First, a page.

Denmark's way works; the US is wonderful


October 3, 2019

To The Eagle:

As in my last letter, I usually refrain from name-calling or using others’ names, I will continue to do so, as I respect other peoples’ opinions. As I’m an immigrant, learning the language, beginning at 13, I will also not comment on others’ ability to master the difficult language of English.

Wind and solar power in Denmark are working quite well, with no-one yet getting cancer from the windmills, or home values dropping. Many homes have solar panels installed, contrary to the belief that high noon is the only time they produce, even on cloudy days. Guess what? There is less pollution with wind and solar, no nuclear meltdowns or storage of waste problems. Since both technologies are in their infant stages, it’s fair to assume they will get better with time, unless the nay-sayers get too loud and powerful, like president or something.

Yes, there were other proposals to buy Greenland, but none by Twitter; they were well kept secrets, which is something impossible for Trump. Trump has shared top secrets and endangered operatives. Just yesterday he announced secret monitoring on the border wall; the man has no discrepancy of secret things, he has to brag about them.

I wish very much that all these nay-sayers would take a trip to visit the country that’s been the happiest, or in the top five in the world, for quite some time. Pay equality is very good there, after paying taxes, so all can have health care, a good education and equal rights; there is money left for home and vacation.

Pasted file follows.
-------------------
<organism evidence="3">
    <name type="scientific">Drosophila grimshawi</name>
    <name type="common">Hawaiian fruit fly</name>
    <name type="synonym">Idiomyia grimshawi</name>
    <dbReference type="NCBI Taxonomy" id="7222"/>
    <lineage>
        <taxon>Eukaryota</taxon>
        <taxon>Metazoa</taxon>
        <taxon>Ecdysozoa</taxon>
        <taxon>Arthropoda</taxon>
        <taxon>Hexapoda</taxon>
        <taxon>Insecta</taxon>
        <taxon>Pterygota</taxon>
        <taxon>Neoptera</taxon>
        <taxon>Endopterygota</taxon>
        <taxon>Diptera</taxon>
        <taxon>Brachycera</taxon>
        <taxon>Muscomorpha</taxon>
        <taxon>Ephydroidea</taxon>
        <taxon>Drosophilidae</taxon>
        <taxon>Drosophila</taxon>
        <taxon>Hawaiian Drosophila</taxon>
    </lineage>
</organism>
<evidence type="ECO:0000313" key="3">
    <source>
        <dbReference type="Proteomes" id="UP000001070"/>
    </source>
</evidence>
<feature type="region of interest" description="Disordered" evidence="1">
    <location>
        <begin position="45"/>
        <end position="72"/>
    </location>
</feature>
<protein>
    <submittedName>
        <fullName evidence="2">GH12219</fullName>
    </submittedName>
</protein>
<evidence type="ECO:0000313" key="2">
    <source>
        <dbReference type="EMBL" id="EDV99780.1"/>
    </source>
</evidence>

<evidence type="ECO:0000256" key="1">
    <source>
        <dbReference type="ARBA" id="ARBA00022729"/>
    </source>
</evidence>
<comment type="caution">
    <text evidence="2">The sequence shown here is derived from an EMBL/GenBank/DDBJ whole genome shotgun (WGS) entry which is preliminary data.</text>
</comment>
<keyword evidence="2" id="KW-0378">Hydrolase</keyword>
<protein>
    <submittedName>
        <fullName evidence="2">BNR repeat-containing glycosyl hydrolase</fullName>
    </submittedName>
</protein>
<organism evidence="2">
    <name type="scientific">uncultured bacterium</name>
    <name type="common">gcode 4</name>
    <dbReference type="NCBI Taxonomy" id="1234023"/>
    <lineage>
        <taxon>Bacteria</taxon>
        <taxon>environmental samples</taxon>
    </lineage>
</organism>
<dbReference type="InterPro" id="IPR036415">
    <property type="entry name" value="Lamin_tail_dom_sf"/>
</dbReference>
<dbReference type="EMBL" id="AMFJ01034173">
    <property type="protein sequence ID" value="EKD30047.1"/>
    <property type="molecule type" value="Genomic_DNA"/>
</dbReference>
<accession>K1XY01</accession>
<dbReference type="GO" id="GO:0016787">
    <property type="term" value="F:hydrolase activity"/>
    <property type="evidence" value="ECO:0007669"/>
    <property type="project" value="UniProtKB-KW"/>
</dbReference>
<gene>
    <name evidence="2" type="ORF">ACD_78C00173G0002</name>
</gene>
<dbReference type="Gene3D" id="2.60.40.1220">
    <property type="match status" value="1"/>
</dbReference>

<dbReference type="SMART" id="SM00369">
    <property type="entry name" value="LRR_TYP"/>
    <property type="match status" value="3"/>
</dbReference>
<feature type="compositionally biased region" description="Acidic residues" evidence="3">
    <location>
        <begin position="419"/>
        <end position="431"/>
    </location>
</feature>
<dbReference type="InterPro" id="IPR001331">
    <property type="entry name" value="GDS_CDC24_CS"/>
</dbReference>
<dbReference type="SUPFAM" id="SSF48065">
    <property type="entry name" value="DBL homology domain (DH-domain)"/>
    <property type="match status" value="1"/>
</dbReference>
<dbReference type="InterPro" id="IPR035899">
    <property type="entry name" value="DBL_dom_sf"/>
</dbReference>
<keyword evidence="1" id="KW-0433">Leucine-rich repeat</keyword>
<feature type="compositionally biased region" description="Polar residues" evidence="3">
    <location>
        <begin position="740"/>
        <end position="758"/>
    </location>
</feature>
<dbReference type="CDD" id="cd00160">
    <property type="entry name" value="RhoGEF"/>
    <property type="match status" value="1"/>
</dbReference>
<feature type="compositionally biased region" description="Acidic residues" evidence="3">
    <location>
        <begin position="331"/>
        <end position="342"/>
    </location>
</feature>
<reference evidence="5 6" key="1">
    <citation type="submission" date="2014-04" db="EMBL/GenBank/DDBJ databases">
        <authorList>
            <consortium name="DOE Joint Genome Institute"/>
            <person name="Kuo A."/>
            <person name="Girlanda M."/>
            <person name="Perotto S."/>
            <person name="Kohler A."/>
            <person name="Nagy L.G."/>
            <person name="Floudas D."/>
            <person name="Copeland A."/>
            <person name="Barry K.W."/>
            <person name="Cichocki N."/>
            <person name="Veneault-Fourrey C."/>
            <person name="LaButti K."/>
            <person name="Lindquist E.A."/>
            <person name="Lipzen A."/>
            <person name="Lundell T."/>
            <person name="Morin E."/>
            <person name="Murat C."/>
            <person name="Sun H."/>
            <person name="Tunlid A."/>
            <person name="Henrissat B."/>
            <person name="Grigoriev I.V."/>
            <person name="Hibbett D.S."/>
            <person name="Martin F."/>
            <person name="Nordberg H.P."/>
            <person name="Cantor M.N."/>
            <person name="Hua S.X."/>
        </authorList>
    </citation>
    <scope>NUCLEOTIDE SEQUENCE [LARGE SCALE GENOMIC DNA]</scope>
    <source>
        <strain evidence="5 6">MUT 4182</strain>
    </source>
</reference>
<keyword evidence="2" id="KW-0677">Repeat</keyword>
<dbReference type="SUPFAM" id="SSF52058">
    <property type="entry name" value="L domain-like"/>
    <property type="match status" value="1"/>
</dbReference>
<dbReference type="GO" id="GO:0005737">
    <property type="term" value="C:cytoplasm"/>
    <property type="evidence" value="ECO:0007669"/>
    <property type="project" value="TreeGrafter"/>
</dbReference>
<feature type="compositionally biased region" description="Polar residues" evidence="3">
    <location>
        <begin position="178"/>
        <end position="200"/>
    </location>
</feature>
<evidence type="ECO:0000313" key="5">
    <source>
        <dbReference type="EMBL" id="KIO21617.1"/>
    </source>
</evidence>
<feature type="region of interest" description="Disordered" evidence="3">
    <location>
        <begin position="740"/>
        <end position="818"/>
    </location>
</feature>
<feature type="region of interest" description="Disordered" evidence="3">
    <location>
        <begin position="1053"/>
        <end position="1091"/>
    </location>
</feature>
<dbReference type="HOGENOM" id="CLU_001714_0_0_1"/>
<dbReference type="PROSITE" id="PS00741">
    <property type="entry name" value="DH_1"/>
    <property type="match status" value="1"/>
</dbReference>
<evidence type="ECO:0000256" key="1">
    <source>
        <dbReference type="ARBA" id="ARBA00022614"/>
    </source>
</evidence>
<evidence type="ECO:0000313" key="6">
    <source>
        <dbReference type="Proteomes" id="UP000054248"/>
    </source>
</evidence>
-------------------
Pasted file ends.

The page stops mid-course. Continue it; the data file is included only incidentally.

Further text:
So, now to answer the coming questions, before they are asked: I live here because it is a wonderful country. Also because my family is here. We came at a time, not long after WWII, with poor job opportunities in Denmark. But as with all, it has flaws that can be fixed. Capitalism is great! Unions being undermined, is eliminating the balance of pay. In the 34 years up to 1980, the poorest saw strong growth, the middle class saw modest growth, and the richest saw very little growth. Hence, there was a modest trickle-down effect. Whilst in the 34 years up to 2014, the poorest saw negative or near zero growth, the middle class saw very little growth, and the richest saw very large growth. Hence there is a strong trickle-up effect.

Ford paid enough so workers could afford to buy a car, innovative win-win situation.

Poul Toftemark



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